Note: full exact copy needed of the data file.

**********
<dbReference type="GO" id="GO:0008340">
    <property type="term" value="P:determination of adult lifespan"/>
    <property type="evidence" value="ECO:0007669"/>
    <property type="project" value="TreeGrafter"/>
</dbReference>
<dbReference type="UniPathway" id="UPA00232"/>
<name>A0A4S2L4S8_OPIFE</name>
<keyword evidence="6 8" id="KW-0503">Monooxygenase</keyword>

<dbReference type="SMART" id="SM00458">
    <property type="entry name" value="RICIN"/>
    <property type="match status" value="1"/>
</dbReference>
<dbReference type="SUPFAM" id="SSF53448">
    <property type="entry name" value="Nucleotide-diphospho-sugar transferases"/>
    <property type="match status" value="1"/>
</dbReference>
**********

<dbReference type="GO" id="GO:0008340">
    <property type="term" value="P:determination of adult lifespan"/>
    <property type="evidence" value="ECO:0007669"/>
    <property type="project" value="TreeGrafter"/>
</dbReference>
<dbReference type="UniPathway" id="UPA00232"/>
<name>A0A4S2L4S8_OPIFE</name>
<keyword evidence="6 8" id="KW-0503">Monooxygenase</keyword>

<dbReference type="SMART" id="SM00458">
    <property type="entry name" value="RICIN"/>
    <property type="match status" value="1"/>
</dbReference>
<dbReference type="SUPFAM" id="SSF53448">
    <property type="entry name" value="Nucleotide-diphospho-sugar transferases"/>
    <property type="match status" value="1"/>
</dbReference>